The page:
The Pioneer ACO Model contains strong protections designed to ensure that patients will not experience disruptions in accessibility or quality of services. Pioneer ACOs will notify beneficiaries that they can call 1-800-Medicare with questions and concerns regarding care received from the providers who are part of the ACO or for more information about the initiative in general. Pioneer ACOs will also be conducting surveys of their aligned beneficiaries on an annual basis. CMS may investigate the practices of ACOs that generate beneficiary complaints.
CMS will publicly report the performance of Pioneer ACOs on quality metrics, including patient experience ratings, on its website.
The Innovation Center believes it is important that patients and their advocates be meaningful partners in improving care delivery. To ensure patient concerns are considered in all patient care decisions, Pioneer ACOs will be required to include both patient representatives and consumer advocates on their governing body.
The ACO model is intended to encourage providers of services and suppliers to coordinate patient care and improve communications with each other to effectively meet each individual Medicare beneficiary’s needs. To accomplish this goal, Pioneer ACOs will be held financially accountable for improving the health and health experience of care for individuals, improving the health of populations, and reducing the rate of growth in health care spending.
The Pioneer ACO Model will be utilizing the set of quality measures and assessments defined in the final rule for the Shared Savings Program. The rule proposes quality measures in five domains that affect patient care:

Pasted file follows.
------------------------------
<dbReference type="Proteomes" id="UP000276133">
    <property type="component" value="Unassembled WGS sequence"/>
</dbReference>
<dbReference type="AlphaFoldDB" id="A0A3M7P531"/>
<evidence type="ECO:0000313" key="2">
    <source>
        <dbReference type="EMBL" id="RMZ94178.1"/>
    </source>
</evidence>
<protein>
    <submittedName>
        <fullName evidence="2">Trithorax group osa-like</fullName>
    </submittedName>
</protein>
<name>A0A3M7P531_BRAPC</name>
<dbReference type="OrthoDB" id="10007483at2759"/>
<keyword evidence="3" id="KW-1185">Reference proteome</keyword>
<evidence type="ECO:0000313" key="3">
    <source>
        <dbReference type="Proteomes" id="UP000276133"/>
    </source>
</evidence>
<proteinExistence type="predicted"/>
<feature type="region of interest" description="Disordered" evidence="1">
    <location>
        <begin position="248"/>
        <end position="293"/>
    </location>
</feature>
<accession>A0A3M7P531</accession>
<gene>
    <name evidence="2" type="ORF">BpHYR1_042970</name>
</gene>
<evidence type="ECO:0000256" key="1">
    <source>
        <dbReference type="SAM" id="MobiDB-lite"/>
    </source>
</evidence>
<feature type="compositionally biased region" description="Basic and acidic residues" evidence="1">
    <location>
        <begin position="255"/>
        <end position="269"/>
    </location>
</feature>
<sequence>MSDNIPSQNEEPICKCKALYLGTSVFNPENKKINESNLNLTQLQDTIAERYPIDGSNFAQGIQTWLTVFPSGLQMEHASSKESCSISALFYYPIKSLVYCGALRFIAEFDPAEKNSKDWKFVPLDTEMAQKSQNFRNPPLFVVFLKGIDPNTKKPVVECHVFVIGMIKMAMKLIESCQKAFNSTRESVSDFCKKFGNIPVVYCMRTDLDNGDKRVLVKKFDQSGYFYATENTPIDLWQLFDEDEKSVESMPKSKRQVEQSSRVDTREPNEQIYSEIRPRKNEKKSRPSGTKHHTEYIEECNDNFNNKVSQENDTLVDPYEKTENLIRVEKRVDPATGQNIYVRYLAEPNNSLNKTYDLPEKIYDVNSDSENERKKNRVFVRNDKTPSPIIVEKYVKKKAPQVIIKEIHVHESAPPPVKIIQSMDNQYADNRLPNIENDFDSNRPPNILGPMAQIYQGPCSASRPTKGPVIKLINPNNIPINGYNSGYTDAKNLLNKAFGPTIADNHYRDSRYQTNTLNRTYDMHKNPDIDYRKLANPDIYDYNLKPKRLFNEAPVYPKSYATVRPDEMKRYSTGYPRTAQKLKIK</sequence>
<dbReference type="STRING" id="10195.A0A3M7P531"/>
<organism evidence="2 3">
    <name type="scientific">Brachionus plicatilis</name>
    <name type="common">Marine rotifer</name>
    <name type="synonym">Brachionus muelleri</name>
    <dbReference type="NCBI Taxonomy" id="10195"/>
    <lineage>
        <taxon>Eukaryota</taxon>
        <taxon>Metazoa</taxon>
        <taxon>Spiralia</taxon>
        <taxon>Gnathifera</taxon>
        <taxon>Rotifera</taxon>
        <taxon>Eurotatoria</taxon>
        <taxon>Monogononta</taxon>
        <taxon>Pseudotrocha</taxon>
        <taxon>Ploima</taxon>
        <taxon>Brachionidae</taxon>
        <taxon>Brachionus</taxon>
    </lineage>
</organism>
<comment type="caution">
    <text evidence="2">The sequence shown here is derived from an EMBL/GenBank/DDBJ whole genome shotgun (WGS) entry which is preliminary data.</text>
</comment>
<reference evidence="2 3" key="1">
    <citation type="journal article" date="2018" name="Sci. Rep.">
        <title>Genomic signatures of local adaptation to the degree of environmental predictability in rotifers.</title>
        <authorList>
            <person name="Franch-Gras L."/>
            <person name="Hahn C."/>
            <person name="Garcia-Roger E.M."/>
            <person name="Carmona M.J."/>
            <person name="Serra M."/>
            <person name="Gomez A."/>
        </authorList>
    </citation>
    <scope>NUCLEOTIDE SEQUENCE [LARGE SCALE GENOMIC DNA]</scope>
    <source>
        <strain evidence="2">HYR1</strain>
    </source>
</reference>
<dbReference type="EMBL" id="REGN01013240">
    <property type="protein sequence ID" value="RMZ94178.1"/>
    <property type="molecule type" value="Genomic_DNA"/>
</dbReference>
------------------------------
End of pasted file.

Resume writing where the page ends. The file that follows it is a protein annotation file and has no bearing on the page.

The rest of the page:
- Patient/caregiver experience of care
- Care coordination
- Patient safety
- Preventive health
- At-risk population/frail elderly health
The Shared Savings Program proposed rule sets out proposed performance standards for these measures and a proposed scoring methodology. CMS has published a fact sheet “Improving Quality of Care for Medicare Patients: Accountable Care Organizations” that details the Shared Savings Program’s proposed quality measures and performance scoring method and that can be found at: http://www.cms.gov/apps/media/fact_sheets.asp. The method used in the Pioneer ACO Model to calculate an ACO’s expenditure benchmark will also prevent providers in ACOs from being penalized for treating patients with more complex conditions.
Under appropriate data use agreements, CMS will provide Pioneer ACOs with several types of Medicare data to support care improvement efforts on a timely basis, consistent with all relevant laws and regulations to protect beneficiary privacy.
At any time, beneficiaries may opt out of having their identifiable data shared with the Pioneer ACO. At the beginning of each performance period under prospective alignment beneficiaries will receive written notification from Pioneer ACOs and CMS regarding data sharing. If CMS does not receive any electronic, telephone, or written notice that the beneficiary wishes to opt out of data sharing within 30 days, the ACO may request that CMS begin to release that beneficiary’s data in a secure manner to approved users at the Pioneer ACO. However, beneficiaries may opt out of data sharing at any time during the performance period. Pioneer ACOs must make available to beneficiaries, upon their request, an explanation of which ACO providers will receive the beneficiary’s data. Beneficiaries may opt out via a telephone hotline to 1-800-Medicare, or through various modes of communication with their ACO provider and ACO. Procedures for beneficiaries to opt out of data sharing will be modified under retrospective alignment, through negotiations between the Pioneer ACO and CMS.